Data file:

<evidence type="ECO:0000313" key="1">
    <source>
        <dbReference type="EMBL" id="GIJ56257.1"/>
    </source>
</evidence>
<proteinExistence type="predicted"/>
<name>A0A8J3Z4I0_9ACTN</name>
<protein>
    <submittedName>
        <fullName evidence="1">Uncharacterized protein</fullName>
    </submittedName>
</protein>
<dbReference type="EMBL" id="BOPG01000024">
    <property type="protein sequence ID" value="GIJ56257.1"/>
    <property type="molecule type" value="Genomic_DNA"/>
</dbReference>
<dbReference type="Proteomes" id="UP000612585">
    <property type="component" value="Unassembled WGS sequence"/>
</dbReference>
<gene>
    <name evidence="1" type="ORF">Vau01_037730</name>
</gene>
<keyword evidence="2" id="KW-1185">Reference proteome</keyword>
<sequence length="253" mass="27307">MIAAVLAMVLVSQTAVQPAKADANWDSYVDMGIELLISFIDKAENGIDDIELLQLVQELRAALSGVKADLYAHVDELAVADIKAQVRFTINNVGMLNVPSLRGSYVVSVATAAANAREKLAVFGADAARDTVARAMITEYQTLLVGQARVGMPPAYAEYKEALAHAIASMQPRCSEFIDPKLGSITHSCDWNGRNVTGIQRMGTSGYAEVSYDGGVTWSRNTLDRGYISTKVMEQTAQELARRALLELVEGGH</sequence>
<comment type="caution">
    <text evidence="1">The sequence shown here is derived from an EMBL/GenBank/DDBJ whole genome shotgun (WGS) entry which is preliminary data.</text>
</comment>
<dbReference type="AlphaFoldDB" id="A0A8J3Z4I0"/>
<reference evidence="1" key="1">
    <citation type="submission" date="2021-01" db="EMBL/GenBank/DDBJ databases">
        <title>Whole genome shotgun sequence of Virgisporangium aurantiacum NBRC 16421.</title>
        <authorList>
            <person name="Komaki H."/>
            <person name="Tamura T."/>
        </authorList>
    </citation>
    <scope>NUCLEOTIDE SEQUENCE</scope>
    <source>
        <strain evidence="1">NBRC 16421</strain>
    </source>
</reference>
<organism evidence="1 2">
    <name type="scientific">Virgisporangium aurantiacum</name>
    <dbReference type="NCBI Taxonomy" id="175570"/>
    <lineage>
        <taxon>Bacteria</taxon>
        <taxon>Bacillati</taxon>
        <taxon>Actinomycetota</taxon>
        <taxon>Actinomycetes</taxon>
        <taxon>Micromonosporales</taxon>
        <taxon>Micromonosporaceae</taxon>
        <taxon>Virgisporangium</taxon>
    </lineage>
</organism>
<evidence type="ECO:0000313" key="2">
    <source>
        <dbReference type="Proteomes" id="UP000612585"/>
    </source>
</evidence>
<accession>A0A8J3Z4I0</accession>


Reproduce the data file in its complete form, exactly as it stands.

<evidence type="ECO:0000313" key="1">
    <source>
        <dbReference type="EMBL" id="GIJ56257.1"/>
    </source>
</evidence>
<proteinExistence type="predicted"/>
<name>A0A8J3Z4I0_9ACTN</name>
<protein>
    <submittedName>
        <fullName evidence="1">Uncharacterized protein</fullName>
    </submittedName>
</protein>
<dbReference type="EMBL" id="BOPG01000024">
    <property type="protein sequence ID" value="GIJ56257.1"/>
    <property type="molecule type" value="Genomic_DNA"/>
</dbReference>
<dbReference type="Proteomes" id="UP000612585">
    <property type="component" value="Unassembled WGS sequence"/>
</dbReference>
<gene>
    <name evidence="1" type="ORF">Vau01_037730</name>
</gene>
<keyword evidence="2" id="KW-1185">Reference proteome</keyword>
<sequence length="253" mass="27307">MIAAVLAMVLVSQTAVQPAKADANWDSYVDMGIELLISFIDKAENGIDDIELLQLVQELRAALSGVKADLYAHVDELAVADIKAQVRFTINNVGMLNVPSLRGSYVVSVATAAANAREKLAVFGADAARDTVARAMITEYQTLLVGQARVGMPPAYAEYKEALAHAIASMQPRCSEFIDPKLGSITHSCDWNGRNVTGIQRMGTSGYAEVSYDGGVTWSRNTLDRGYISTKVMEQTAQELARRALLELVEGGH</sequence>
<comment type="caution">
    <text evidence="1">The sequence shown here is derived from an EMBL/GenBank/DDBJ whole genome shotgun (WGS) entry which is preliminary data.</text>
</comment>
<dbReference type="AlphaFoldDB" id="A0A8J3Z4I0"/>
<reference evidence="1" key="1">
    <citation type="submission" date="2021-01" db="EMBL/GenBank/DDBJ databases">
        <title>Whole genome shotgun sequence of Virgisporangium aurantiacum NBRC 16421.</title>
        <authorList>
            <person name="Komaki H."/>
            <person name="Tamura T."/>
        </authorList>
    </citation>
    <scope>NUCLEOTIDE SEQUENCE</scope>
    <source>
        <strain evidence="1">NBRC 16421</strain>
    </source>
</reference>
<organism evidence="1 2">
    <name type="scientific">Virgisporangium aurantiacum</name>
    <dbReference type="NCBI Taxonomy" id="175570"/>
    <lineage>
        <taxon>Bacteria</taxon>
        <taxon>Bacillati</taxon>
        <taxon>Actinomycetota</taxon>
        <taxon>Actinomycetes</taxon>
        <taxon>Micromonosporales</taxon>
        <taxon>Micromonosporaceae</taxon>
        <taxon>Virgisporangium</taxon>
    </lineage>
</organism>
<evidence type="ECO:0000313" key="2">
    <source>
        <dbReference type="Proteomes" id="UP000612585"/>
    </source>
</evidence>
<accession>A0A8J3Z4I0</accession>